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7 Principles of Strategy

1. Aim High

Don’t compromise your strategy or your execution. Set a lofty ambition for your strategy: not just financial success but sustained value creation, making a better world through your products, services, and presence. Apple’s early goal of making “a computer for the rest of us,” which effectively shaped the personal computer industry, is a classic example.

Next, aim just as high on the execution side, with a dedication to excellence that seems almost obsessive to outsiders. Apple, for instance, has long been known for its intensive interest in every aspect of product design and marketing, iterating endlessly until its notoriously demanding leaders are satisfied. The company’s leaders do not consider execution beneath them; it is part of what makes Apple special.

2. Build on Your Strengths

Your company has capabilities that set it apart, things you do better than anyone else. You can use them as a starting point to create greater success. Yet more likely than not, your strongest capabilities have been obscured over the years. If, like most companies, you pursue opportunities that crop up without thinking much about whether you have the prowess needed to capture them, you can gradually lose sight of what you do best, or why customers respond to it.

Take an inventory of your most distinctive capabilities. Look for examples where you have excelled as a company, achieving greatly desired outcomes without heroic efforts. Articulate all the different things that had to happen to make these capabilities work, and figure out what it will take to build on your strengths, so that you can succeed the same way more consistently in the future.

3. Be Ambidextrous

In the physical world, ambidexterity is the ability to use both hands with equal skill and versatility. In business, it’s the ability to manage strategy and execution with equal competence. In some companies, this is known as being “bilingual”: able to speak the language of the boardroom and the shop floor or software center with equal facility. Ambidextrous managers can think about the technical and operational details of a project in depth and then, without missing a beat, can consider its broader ramifications for the industry. If strategy through execution is to become a reality, people across the enterprise need to master ambidexterity.

Lack of ambidexterity can be a key factor in chronic problems. For instance, if IT professionals focus only on execution when they manage ERP upgrades or the adoption of new applications, they may be drawn to vendors for their low rates or expertise on specific platforms instead of their ability to design solutions that support the company’s business strategy. When the installation fails to deliver the capabilities that the company needs, there will be an unplanned revision; the costs will balloon accordingly, and the purchase won’t fulfill its promise.

4. Clarify Everyone’s Strategic Role

When the leaders of the General Authority of Civil Aviation (GACA) of Saudi Arabia decided to improve the way they ran the country’s 25 airports, they started with the hub in Riyadh, one of the largest airports in the country. They had already outsourced much of their activity, redesigning airport practices and enhancing operations. But not much had changed. Convening the directors and some department leaders, the head of the airport explained that some seemingly minor operational issues — long customs lines, slow boarding processes, and inadequate basic amenities — were not just problems in execution. They stood in the way of the country’s goal of becoming a commercial and logistics hub for Africa, Asia, and Europe. Individual airport employees, he added, could make a difference.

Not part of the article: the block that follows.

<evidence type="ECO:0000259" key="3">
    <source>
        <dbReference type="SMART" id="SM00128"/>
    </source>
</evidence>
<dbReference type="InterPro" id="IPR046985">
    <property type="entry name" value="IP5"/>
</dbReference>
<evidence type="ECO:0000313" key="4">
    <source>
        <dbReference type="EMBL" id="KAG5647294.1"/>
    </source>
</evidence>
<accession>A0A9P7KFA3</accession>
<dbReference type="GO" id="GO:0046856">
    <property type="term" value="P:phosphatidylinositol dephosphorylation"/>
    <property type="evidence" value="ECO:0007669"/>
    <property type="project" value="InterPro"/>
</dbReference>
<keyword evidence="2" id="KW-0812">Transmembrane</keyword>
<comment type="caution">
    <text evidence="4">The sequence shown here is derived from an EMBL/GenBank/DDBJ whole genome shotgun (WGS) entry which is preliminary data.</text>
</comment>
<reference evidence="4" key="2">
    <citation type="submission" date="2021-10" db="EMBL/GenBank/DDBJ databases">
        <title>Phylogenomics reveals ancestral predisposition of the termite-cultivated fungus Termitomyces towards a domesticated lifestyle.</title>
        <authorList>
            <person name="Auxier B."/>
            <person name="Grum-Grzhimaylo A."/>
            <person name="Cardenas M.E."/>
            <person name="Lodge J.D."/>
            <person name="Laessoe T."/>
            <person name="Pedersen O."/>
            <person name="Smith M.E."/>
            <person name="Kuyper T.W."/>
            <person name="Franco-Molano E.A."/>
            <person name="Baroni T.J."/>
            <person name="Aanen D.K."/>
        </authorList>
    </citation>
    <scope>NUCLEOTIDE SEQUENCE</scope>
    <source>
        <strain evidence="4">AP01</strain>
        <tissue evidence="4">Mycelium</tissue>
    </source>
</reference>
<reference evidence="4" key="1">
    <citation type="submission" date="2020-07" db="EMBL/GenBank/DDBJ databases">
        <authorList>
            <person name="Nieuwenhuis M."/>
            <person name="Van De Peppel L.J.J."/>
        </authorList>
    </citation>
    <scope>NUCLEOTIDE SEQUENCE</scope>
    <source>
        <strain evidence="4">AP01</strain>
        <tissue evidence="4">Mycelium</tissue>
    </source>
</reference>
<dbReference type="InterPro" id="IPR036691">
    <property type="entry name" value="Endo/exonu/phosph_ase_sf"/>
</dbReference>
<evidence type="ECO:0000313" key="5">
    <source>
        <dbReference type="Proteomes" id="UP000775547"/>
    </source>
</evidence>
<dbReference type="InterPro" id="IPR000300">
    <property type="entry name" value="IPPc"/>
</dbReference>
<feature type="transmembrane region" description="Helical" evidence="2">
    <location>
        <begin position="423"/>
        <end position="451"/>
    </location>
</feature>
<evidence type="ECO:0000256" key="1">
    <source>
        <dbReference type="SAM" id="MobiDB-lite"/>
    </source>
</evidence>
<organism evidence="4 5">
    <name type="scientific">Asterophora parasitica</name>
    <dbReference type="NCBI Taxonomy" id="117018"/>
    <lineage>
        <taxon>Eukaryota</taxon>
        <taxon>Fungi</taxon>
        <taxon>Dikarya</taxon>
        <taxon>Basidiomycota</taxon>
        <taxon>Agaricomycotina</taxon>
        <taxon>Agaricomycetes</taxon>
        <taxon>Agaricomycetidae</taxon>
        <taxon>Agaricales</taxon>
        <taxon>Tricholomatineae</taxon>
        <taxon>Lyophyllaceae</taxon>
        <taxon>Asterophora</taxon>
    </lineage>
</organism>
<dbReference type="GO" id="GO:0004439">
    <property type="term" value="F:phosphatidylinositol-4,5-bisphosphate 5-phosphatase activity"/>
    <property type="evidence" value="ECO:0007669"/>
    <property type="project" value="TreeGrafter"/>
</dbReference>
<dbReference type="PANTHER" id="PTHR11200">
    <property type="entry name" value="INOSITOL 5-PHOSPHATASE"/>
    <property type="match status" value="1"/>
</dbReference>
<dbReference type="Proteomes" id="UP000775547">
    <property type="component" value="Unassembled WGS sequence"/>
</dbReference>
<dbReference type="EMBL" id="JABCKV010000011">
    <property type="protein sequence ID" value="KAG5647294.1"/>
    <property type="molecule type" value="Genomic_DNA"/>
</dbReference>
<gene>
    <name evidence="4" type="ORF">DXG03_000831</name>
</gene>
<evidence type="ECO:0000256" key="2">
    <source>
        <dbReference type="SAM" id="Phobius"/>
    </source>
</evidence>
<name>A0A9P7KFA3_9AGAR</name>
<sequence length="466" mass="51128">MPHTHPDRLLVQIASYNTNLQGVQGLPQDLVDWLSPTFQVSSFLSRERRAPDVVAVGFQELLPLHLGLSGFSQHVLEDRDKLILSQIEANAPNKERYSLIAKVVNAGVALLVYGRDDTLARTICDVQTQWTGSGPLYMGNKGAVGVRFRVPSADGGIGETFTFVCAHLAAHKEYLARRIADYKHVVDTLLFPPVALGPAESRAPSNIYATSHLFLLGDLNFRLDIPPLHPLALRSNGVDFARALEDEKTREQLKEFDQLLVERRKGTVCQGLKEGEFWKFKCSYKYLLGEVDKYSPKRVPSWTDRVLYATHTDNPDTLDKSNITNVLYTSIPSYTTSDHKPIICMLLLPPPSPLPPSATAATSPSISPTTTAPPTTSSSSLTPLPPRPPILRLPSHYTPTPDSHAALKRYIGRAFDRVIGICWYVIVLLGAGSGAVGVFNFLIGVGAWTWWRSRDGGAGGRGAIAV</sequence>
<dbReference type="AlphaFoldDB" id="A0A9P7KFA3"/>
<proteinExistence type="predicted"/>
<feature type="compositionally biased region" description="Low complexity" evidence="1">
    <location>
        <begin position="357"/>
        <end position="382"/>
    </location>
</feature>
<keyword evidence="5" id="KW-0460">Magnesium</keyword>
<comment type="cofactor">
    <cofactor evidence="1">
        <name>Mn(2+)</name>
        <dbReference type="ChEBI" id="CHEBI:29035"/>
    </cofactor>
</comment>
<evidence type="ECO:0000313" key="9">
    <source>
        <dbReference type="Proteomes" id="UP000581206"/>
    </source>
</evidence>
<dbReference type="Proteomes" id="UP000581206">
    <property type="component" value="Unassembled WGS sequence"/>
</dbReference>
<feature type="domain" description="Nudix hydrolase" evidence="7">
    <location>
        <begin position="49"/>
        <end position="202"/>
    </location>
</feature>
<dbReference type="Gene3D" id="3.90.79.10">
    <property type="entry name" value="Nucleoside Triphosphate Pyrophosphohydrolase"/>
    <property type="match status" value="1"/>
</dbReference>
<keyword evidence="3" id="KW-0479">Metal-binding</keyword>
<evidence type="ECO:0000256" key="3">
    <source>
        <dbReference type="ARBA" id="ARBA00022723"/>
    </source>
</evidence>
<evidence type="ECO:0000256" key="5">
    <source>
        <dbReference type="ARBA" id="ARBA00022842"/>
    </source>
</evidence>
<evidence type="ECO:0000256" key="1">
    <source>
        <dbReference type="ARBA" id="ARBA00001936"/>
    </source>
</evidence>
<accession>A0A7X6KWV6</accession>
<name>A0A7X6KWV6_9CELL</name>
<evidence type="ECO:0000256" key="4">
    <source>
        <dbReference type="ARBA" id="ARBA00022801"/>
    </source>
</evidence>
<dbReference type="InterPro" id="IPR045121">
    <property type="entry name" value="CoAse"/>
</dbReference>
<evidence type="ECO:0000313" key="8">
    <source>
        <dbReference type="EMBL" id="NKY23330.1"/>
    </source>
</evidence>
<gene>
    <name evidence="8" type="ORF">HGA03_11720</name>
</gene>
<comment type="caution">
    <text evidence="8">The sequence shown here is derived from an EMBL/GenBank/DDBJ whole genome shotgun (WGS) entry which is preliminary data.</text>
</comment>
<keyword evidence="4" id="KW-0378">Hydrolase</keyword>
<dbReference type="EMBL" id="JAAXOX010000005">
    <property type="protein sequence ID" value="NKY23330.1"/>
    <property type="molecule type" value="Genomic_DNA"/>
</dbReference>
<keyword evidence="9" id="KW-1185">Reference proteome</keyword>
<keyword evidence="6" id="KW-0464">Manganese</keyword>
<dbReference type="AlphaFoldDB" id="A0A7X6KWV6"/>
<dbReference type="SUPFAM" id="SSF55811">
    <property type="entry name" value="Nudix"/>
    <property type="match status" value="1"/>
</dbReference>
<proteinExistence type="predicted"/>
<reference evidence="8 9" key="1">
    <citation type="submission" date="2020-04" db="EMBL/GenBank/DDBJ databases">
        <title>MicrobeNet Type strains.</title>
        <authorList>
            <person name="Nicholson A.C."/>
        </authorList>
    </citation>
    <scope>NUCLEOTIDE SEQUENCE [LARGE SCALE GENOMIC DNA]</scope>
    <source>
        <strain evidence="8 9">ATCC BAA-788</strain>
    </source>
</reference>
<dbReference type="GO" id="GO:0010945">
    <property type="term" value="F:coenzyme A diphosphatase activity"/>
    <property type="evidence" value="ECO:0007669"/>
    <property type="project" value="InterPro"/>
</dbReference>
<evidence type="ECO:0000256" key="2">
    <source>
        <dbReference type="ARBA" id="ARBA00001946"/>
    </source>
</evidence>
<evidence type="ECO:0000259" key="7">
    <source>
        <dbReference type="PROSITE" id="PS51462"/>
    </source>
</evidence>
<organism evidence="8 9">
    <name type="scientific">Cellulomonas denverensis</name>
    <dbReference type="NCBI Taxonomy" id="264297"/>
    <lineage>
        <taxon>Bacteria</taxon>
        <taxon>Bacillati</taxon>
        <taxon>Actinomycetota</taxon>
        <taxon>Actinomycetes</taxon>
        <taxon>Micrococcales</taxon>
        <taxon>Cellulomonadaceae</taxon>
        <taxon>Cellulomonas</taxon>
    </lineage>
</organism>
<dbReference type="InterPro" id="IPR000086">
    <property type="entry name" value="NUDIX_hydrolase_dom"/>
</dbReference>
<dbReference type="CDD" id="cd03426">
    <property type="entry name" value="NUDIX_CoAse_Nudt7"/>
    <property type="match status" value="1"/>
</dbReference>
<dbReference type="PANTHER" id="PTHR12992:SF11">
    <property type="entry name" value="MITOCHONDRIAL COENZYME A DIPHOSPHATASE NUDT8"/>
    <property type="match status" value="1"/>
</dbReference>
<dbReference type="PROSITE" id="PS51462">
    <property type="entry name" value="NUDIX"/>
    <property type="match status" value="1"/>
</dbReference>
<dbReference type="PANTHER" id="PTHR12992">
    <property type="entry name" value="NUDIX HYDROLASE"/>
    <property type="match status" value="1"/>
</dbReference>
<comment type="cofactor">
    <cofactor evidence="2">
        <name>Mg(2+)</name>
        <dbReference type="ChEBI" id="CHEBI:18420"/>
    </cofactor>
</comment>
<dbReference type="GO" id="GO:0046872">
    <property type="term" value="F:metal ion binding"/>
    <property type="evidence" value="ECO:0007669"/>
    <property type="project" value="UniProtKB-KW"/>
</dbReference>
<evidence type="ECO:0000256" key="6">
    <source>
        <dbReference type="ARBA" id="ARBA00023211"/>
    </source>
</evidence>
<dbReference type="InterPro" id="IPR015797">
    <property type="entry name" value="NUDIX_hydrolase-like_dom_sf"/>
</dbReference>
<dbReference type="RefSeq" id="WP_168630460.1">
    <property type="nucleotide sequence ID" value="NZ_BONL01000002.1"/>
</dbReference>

5. Align Structures to Strategy

Set up all your organizational structures, including your hierarchical design, decision rights, incentives, and metrics, so they reinforce your company’s identity: your value proposition and critical capabilities. If the structures of your company don’t support your strategy, consider removing them or changing them wholesale. Otherwise, they will just get in your way.

Consider, for example, the metrics used to track the results delivered by call center employees. In many companies, these individuals must follow a script and check off that they’ve said everything on the list — even at the risk of irritating potential customers. Better instead to get employees to fully internalize the company’s strategy and grade them on their prowess at solving customer problems.

6. Transcend Functional Barriers

Great capabilities always transcend functional barriers. Consider Starbucks’ understanding of how to create the right ambience, Haier’s ability to rapidly manufacture home appliances to order, and Amazon’s aptitude for launching products and services enabled by new technologies. These companies all bring people from different functions to work together informally and creatively. Most companies have some experience with this. For example, any effective TPE capability brings together marketing, sales, design, finance, and analytics professionals, all working closely together and learning from one another. The stronger the cross-functional interplay and the more it is supported by the company’s culture, the more effective the promotion.

7. Become a Fully Digital Enterprise

The seventh principle should affect every technological investment you make — and with luck, it will prevent you from making some outdated ones. Embrace digital technology’s potential to transform your company: to create fundamentally new experiences and interactions for your customers, your employees, and every other constituent. Until you use technology this way, many of your IT investments will be wasted; you won’t realize their potential in forming powerful new capabilities.